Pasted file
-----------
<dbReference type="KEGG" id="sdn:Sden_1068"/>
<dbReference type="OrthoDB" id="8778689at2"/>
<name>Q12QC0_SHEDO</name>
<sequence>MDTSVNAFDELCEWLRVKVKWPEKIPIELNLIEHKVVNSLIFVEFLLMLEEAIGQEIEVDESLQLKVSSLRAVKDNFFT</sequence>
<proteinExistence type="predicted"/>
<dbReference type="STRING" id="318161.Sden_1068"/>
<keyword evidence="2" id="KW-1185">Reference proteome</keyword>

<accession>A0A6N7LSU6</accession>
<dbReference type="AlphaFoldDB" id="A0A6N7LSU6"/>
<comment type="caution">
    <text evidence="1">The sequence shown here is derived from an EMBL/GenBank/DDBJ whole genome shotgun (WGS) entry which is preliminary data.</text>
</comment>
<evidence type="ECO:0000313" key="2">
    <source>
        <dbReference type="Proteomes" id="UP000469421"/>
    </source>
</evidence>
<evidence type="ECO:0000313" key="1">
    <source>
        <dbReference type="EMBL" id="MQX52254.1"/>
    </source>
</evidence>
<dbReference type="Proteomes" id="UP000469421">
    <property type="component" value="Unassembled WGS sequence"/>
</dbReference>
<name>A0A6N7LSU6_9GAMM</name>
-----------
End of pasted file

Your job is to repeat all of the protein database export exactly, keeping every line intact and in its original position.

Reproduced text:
<dbReference type="KEGG" id="sdn:Sden_1068"/>
<dbReference type="OrthoDB" id="8778689at2"/>
<name>Q12QC0_SHEDO</name>
<sequence>MDTSVNAFDELCEWLRVKVKWPEKIPIELNLIEHKVVNSLIFVEFLLMLEEAIGQEIEVDESLQLKVSSLRAVKDNFFT</sequence>
<proteinExistence type="predicted"/>
<dbReference type="STRING" id="318161.Sden_1068"/>
<keyword evidence="2" id="KW-1185">Reference proteome</keyword>

<accession>A0A6N7LSU6</accession>
<dbReference type="AlphaFoldDB" id="A0A6N7LSU6"/>
<comment type="caution">
    <text evidence="1">The sequence shown here is derived from an EMBL/GenBank/DDBJ whole genome shotgun (WGS) entry which is preliminary data.</text>
</comment>
<evidence type="ECO:0000313" key="2">
    <source>
        <dbReference type="Proteomes" id="UP000469421"/>
    </source>
</evidence>
<evidence type="ECO:0000313" key="1">
    <source>
        <dbReference type="EMBL" id="MQX52254.1"/>
    </source>
</evidence>
<dbReference type="Proteomes" id="UP000469421">
    <property type="component" value="Unassembled WGS sequence"/>
</dbReference>
<name>A0A6N7LSU6_9GAMM</name>